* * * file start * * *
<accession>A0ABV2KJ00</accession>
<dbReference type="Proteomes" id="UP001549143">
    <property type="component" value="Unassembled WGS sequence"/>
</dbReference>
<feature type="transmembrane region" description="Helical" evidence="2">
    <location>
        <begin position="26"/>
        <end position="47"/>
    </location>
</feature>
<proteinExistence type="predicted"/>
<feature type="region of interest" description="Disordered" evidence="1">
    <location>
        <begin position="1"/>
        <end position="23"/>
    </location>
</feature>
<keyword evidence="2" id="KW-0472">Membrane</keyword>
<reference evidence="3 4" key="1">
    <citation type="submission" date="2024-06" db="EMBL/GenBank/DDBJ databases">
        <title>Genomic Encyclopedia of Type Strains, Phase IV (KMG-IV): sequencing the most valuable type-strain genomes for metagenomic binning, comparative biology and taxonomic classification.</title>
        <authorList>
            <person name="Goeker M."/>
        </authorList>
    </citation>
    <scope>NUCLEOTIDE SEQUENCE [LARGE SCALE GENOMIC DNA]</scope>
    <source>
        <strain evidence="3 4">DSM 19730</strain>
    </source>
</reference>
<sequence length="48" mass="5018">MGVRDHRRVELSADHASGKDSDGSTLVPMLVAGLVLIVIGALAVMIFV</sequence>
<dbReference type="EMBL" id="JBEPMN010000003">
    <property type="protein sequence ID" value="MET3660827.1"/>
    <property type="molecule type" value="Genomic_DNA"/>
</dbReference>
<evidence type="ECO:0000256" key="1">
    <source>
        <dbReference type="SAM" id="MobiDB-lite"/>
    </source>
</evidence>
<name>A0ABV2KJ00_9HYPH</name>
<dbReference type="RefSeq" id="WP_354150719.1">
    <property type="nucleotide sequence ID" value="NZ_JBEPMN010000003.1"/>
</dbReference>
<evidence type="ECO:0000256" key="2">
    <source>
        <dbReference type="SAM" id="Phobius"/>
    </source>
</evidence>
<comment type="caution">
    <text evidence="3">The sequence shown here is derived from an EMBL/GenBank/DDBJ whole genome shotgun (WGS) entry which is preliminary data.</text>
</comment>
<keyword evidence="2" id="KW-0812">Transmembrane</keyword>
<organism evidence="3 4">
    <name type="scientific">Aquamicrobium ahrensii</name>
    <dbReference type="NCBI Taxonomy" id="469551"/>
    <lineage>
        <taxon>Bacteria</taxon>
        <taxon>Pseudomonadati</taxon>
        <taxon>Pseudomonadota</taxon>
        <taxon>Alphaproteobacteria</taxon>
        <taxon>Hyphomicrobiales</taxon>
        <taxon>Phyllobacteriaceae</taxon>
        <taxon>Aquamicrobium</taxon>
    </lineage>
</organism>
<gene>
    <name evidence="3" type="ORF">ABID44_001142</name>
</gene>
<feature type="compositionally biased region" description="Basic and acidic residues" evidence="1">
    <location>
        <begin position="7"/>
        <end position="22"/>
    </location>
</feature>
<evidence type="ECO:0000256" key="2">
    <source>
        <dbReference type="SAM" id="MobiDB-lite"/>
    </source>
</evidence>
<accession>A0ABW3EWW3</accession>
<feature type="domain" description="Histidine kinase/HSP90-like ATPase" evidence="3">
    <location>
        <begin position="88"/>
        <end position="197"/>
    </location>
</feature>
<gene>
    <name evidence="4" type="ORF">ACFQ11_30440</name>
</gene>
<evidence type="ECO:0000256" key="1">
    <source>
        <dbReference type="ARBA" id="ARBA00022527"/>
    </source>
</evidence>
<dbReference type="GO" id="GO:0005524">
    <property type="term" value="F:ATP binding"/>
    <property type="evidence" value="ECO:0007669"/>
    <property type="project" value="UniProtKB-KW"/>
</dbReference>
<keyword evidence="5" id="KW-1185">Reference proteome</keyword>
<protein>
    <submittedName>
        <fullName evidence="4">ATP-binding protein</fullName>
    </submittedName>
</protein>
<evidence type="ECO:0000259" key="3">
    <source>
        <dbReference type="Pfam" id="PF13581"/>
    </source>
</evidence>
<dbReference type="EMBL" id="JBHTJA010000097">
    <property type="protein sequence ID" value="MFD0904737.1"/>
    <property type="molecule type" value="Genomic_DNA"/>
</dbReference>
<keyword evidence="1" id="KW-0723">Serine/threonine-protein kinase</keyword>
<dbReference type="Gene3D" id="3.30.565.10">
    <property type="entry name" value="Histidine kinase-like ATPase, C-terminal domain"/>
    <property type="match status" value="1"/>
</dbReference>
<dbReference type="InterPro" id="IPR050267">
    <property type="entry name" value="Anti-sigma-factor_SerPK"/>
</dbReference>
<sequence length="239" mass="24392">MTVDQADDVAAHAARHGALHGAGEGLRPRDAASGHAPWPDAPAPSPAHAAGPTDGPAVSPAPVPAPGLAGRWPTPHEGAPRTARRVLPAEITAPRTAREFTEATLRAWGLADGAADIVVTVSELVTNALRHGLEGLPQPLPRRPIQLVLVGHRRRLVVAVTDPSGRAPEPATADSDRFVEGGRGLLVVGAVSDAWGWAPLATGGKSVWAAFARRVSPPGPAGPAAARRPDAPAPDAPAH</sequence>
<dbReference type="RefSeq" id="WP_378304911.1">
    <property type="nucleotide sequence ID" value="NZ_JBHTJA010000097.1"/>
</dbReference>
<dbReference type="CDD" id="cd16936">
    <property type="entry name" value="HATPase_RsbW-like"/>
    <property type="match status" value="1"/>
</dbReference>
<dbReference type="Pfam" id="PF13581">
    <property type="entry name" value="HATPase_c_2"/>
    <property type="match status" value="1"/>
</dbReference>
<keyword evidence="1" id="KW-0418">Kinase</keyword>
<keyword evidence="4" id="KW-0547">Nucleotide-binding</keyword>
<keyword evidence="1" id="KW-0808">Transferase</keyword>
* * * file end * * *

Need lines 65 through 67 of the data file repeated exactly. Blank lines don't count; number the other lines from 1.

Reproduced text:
    </lineage>
</organism>
<gene>